And while we are at it, where is the outrage about the EVO’s claimed 4 hour talk time, which is more like 2 hour? Or my wife’s T-Mobile G1, which is still running Android 1.6 which is a year out out of date, with no hint (or hope) frankly of an update. Apple isn’t perfect. The iPhone isn’t perfect. But antenna issues included, it is far and away one of the best consumer products on the market.

I like my iPad too.

Comment from Kevin
Time 7/14/2010 at 9:32 pm

It’s hard to tell what will annoy Mark, and what will not annoy Mark. Did he rant somewhere around here about his anger over Apple Developers EULA? I guess having been an ATT customer for so long means he has gotten used to dropped calls.

Hmmm…. I’m guessing it’s because he already bought a case, which he regrets not doing sooner.

It is rather ironic that the new antenna design was supposed to be a feature and ended up being a class action lawsuit.

It does seem kinda sue happy to launch a bunch of lawsuits over something that can be fixed with a piece of tape. Let’s face it. Your phone should have a case anyway. Leather smells good.

Comment from Jeff, KE9V
Time 7/15/2010 at 3:24 am

Mark,

You seem to be missing the point that this is much less a cell phone problem. Yes, each electronic device has its own quirks and features. Some are better than others, the iPhone is the best of breed.

But unfortunately it’s being sold by a company that apparently has no respect for its customers.

This problem was first noted just hours after the product release. The now infamous email to Jobs about it yielded his arrogant response: “don’t hold the phone that way” and that the customer should “buy a case”.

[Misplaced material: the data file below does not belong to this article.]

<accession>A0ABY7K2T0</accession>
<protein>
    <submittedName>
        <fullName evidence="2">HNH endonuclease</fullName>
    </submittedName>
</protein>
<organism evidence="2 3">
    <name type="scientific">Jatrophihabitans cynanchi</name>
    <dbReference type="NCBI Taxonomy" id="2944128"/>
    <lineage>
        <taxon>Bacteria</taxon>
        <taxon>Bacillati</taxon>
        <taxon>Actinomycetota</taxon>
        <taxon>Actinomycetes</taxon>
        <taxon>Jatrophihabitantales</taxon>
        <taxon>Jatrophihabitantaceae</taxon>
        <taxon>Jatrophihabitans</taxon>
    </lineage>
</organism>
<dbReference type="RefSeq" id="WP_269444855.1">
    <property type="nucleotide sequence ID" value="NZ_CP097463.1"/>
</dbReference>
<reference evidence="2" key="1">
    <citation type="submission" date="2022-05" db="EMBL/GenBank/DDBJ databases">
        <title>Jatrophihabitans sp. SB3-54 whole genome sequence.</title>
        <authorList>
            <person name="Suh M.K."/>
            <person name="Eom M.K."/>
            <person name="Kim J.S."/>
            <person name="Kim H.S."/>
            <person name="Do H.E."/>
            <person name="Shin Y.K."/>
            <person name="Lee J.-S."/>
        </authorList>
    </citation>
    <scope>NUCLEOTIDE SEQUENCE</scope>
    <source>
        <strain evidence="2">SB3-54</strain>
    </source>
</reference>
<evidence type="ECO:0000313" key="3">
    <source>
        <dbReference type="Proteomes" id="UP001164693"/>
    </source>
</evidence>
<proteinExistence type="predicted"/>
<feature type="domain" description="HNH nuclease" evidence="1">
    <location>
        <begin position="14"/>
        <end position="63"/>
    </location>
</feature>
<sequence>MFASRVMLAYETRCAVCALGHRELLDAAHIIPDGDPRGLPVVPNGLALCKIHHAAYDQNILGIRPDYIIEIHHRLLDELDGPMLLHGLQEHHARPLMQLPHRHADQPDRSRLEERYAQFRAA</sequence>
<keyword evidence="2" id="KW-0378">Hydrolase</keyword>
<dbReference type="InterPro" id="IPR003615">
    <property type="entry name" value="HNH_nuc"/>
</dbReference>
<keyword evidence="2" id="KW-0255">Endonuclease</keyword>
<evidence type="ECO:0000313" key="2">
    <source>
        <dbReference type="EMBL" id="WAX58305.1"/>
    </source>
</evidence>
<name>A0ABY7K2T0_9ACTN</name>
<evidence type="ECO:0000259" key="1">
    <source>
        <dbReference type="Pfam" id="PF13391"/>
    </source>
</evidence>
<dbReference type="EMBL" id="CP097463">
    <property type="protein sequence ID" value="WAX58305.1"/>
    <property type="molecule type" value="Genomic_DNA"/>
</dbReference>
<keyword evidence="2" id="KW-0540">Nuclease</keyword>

This was quickly followed by Apple’s “stunning” software problem that over-inflated signal quality…but shortly thereafter, AppleCare started advising customers that any forthcoming software fixes wouldn’t fix the hardware-based antenna problem.

And then there was the customer service script leak that advised tech support to tell customers that, in fact, the antenna is awesome, but even so, don’t hold it that way, maybe buy a case, and no, AppleCare is not to give out a free case, offer any kind of warranty repair, or deal with the problem in any satisfactory manner at all.

And now that Consumer Reports won’t recommend it, the first iPhone that they haven’t recommended so they certainly aren’t Apple bashers, Apple is deleting mentions of the Consumer Report findings on its support forums, as it frequently seems to do when problems crop up that it doesn’t want to acknowledge.

I don’t think this is going to stop the iPhone momentum because frankly I think that most consumers just want an iPhone and don’t give a crap if it has problems or not.

But longer term I wonder about Apple’s ability to thrive given that they have abandoned the computer market and thrust themselves into the consumer market despite the fact that they obviously believe that consumers are idiots who will purchase anything that they lay on the table and if there are problems, just deny, deny, deny it and screw ‘em!

Not a world class company, not a world class act…

On a side note, I’m standing in line today to buy a Droid X. But not because of the iPhone antenna design flaw, but because of AT&T…

Jeff, KE9V

Comment from Tom
Time 7/15/2010 at 7:21 am

As one who does not own a cell phone (and has no current plans to own one), I find the emotional angst generated on both sides of Apple’s antenna issues somewhat amusing.

Comment from suwat82
Time 7/15/2010 at 7:42 am

Nowaday cell phone is a important part of our daily life already. But I wonder 100 years ago why people can live without phone.

Comment from Kevin
Time 7/19/2010 at 10:00 am

Is a cell phone really an important part of your daily life? I don’t own one and I don’t miss it.